Trump says Democrats 'are needed' to avert government shutdown with just hours until deadline

President Trump warned early Friday there could be a “shutdown coming” if Senate Democrats block the vote to pass the short-term spending bill that would keep the government funded. 

The House of Representatives passed the stop-gap spending bill that would avert a full government shutdown late Thursday. The bill, also known as a continuing resolution (CR), was sent to the Senate for a vote following its approval. 

“Government Funding Bill past [sic] last night in the House of Representatives. Now Democrats are needed if it is to pass in the Senate –but they want illegal immigration and weak borders. Shutdown coming? We need more Republican victories in 2018!” Trump tweeted early Friday. 

The large majority of Democrats oppose the bill, but Sen. Joe Manchin, D-WV, has said he will cross the aisle and vote yes.

However, a senior senate source told Fox News to "expect a shutdown over the weekend," perhaps lasting two to three days.

At least three Republican senators have said they will vote against the bill – Sens. Lindsey Graham, R-S.C., Jeff Flake, R-Ariz., and Rand Paul, R-Ky. Sen. John McCain, R-Ariz., is not in Washington for the vote.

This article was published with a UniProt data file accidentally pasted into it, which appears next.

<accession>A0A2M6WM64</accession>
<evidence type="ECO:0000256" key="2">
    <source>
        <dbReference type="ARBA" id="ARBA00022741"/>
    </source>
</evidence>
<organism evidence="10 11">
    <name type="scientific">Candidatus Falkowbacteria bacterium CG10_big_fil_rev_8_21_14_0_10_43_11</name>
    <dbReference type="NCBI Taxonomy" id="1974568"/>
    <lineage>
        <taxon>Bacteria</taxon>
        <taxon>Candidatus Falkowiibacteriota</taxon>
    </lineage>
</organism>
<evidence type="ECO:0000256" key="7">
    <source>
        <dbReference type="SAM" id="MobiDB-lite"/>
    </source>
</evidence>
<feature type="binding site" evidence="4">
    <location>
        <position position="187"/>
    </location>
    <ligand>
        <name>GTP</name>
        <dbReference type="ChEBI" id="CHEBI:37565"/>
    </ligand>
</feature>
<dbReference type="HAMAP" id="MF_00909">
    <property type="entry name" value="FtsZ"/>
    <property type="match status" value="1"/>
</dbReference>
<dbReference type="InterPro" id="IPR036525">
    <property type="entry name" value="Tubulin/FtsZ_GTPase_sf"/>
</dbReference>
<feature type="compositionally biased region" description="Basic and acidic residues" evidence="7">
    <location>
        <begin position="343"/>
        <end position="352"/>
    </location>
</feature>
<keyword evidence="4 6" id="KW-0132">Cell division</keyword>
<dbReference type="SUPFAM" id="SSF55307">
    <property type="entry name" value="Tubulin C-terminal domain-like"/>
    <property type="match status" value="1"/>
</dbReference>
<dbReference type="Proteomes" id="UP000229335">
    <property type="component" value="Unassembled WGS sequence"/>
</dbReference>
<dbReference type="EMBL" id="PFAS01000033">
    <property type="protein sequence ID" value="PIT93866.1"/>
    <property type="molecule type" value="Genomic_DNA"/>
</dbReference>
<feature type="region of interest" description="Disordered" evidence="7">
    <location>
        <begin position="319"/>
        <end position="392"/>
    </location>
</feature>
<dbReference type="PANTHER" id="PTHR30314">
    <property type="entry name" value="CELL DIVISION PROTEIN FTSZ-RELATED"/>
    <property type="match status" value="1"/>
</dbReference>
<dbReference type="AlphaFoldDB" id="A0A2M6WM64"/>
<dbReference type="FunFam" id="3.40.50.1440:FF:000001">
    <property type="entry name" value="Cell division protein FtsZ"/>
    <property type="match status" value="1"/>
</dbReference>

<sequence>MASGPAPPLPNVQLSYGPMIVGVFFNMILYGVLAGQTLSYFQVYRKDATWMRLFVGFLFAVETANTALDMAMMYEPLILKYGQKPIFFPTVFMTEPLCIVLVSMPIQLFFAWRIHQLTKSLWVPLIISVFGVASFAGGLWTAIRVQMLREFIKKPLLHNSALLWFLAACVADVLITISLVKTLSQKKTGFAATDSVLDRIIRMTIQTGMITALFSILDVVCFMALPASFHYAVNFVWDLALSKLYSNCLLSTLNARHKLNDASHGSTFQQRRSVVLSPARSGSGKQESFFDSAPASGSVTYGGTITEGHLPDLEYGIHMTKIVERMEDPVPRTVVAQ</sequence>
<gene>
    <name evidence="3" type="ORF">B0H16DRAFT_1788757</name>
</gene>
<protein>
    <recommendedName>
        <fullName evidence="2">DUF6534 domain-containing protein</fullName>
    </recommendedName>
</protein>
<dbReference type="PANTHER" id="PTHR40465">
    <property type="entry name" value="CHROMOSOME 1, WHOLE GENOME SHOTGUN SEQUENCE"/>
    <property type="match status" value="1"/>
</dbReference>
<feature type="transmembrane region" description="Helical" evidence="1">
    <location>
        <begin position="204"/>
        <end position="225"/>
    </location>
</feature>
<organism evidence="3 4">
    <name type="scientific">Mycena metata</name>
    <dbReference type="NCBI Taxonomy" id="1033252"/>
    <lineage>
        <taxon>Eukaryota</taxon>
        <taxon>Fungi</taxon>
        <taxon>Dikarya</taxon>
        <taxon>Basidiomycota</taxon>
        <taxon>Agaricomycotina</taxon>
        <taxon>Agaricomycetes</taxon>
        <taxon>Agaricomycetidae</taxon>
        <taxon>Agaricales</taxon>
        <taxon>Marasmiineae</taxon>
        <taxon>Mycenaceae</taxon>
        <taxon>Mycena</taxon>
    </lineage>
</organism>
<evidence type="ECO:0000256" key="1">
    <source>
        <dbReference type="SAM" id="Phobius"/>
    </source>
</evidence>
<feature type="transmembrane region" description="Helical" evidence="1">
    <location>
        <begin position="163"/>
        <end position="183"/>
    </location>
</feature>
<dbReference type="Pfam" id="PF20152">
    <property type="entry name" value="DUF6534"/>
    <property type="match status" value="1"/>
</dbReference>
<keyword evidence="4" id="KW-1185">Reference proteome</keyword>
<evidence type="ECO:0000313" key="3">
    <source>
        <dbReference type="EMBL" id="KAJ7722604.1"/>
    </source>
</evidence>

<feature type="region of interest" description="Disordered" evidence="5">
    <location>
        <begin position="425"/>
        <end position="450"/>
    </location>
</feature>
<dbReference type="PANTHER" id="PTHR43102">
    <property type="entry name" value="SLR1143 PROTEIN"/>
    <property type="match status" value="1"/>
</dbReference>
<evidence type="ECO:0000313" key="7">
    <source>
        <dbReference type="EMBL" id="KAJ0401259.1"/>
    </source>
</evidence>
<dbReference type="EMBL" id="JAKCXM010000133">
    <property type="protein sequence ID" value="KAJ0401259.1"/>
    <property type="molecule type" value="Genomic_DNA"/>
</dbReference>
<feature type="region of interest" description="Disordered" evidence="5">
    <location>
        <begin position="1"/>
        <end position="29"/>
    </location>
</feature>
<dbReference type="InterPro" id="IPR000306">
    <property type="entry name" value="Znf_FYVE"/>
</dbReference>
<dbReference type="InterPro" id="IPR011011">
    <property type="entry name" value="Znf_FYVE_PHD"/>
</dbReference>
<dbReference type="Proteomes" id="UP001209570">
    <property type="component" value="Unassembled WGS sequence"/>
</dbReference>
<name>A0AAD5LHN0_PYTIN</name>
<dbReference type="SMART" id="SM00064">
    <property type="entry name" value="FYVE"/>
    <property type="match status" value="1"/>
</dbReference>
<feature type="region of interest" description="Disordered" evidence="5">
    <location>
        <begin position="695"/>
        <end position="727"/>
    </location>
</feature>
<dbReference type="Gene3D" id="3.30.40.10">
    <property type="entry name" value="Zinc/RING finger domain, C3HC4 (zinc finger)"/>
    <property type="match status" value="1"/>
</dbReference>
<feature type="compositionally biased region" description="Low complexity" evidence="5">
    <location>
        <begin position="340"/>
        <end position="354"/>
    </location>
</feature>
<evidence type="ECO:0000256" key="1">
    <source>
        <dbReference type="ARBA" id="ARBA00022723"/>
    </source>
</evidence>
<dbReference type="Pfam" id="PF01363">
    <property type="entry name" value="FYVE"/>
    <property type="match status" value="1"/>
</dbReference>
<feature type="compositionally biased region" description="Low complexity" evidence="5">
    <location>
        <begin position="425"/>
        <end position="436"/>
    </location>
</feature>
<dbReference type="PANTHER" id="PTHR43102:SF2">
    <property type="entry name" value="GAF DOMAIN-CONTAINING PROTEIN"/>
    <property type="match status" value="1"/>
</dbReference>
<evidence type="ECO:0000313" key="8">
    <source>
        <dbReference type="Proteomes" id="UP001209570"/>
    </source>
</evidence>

“I’m not going to vote for a CR. You’re destroying the military here,” Graham said. 

“If we say we’re fiscally conservative, we ought to be fiscally conservative, so I’m not voting for raising the spending caps and I’m not voting for $700 billion deficits,” Paul said on Fox News Thursday. 

This means a maximum of 47 Republicans and 1 Democrat are set to vote “yes” to keep the government running. A simple majority is needed to pass the bill.

Republicans have a narrow majority in the Senate – 51 versus the 49 senators who caucus with the Democrats. But without full Republican support, the funding of the government through 11:59:59 p.m. Friday is unclear.

HOUSE OKS TEMPORARY SPENDING BILL TO AVOID SHUTDOWN, BUT FUTURE IN SENATE IS UNCLEAR 

Democrats will filibuster the bill, a move that could delay or even prevent entirely, a vote to keep the government running. 

Republican leadership needs 60 “yea” votes to break a filibuster – meaning they need the help of at least 13 Democratic senators, which, at this point, seems unlikely. 

If Republicans manage to garner the votes to break that filibuster, another 30 hours of debate are available for opponents of the bill, which means a vote in the Senate to keep the government open may not happen until Sunday. 

Unless there is bipartisan support and cooperation, the government will shut down. 

DEMOCRATS READY TO BLOCK BILL TO AVERT SHUTDOWN SANG A DIFFERENT TUNE IN 2013

“Democrats have no place to hide here,” a source close to Republican leadership told Fox News. 

"Democrats have no place to hide here,"

- a source close to Republican leadership told Fox News

The blame game continued, as Senate Minority Leader Chuck Schumer, D-N.Y., warned that the short-term fix wasn’t sufficient.

“We can’t keep kicking the can down the road,” Schumer said. “In another month, we’ll be right back here, at this moment, with the same web of problems at our feet, in no better position to solve them.”